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A quality correlation algorithm for tolerance synthesis in manufacturing operations / Rajesh, Ransing; Cinzia, Giannetti
Computers & Industrial Engineering, Volume: 93, Pages: 1 - 11
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The clause 6.1 of the ISO9001:2015 quality standard requires organisations to take specific actions to determine and address risks and opportunities in order to minimize undesired effects in the process and achieve process improvement. This paper proposes a new quality correlation algorithm to optim...
|Published in:||Computers & Industrial Engineering|
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The clause 6.1 of the ISO9001:2015 quality standard requires organisations to take specific actions to determine and address risks and opportunities in order to minimize undesired effects in the process and achieve process improvement. This paper proposes a new quality correlation algorithm to optimise tolerance limits of process variables across multiple processes. The algorithm uses reduced p-dimensional principal component scores to determine optimal tolerance limits and also embeds ISO9001:2015’s risk based thinking approach. The corresponding factor and response variable pairs are chosen by analysing the mixed data set formulation proposed by Giannetti etl al. (2014) and co-linearity index algorithm proposed by Ransing et al. (2013). The goal of this tolerance limit optimisation problem is to make several small changes to the process in order to reduce undesired process variation. The optimal and avoid ranges of multiple process parameters are determined by analysing in-process data on categorical as well as continuous variables and process responses being transformed using the risk based thinking approach. The proposed approach has been illustrated by analysing in-process chemistry data for a nickel based alloy for manufacturing cast components for an aerospace foundry. It is also demonstrated how the approach embeds the risk based thinking into the in-process quality improvement process as required by the ISO9001:2015 standard.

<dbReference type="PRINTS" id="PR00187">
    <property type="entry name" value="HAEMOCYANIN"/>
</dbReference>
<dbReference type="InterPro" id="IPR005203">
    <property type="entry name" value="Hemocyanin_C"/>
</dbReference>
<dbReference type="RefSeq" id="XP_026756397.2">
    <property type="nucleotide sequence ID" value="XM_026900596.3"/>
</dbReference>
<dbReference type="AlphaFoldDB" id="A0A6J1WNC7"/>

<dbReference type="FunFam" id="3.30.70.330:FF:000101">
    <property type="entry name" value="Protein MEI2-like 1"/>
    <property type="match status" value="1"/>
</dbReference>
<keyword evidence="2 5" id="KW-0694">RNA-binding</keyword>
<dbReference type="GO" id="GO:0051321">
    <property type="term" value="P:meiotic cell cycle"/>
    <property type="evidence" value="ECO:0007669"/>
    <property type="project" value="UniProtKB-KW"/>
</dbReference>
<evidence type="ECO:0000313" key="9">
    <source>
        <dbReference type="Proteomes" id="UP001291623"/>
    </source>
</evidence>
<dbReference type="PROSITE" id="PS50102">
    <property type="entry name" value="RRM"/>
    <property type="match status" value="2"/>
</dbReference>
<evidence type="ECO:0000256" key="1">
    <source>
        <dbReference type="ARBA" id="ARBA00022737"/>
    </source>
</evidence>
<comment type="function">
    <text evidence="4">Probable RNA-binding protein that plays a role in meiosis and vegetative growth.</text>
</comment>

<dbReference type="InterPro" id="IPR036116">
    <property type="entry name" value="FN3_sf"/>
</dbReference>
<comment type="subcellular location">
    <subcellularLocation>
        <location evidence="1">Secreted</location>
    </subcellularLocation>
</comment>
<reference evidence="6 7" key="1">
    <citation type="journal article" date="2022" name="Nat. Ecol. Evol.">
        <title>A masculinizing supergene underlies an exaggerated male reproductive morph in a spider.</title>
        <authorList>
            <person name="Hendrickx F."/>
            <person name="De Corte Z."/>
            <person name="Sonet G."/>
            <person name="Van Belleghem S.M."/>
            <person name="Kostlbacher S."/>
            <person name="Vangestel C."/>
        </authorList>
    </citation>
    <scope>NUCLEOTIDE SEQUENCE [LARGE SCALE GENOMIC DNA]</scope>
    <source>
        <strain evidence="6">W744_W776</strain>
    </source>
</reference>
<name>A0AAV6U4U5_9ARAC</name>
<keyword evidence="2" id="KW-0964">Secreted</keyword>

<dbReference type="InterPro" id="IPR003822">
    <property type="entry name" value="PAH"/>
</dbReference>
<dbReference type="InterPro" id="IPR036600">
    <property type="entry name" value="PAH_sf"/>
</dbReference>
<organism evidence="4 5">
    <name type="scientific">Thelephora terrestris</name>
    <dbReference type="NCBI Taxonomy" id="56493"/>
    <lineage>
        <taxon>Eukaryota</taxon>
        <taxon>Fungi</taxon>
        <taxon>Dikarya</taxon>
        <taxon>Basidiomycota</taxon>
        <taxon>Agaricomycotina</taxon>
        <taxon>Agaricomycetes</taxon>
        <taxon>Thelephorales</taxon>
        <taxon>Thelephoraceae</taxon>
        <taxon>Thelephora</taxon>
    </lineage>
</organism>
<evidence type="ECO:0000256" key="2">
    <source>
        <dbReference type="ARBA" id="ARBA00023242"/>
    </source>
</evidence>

7Epsilon, Six Sigma, No-Fault-Found product failures, in-tolerance faults, in-process quality improvement, and cause and effect analysis.
College of Engineering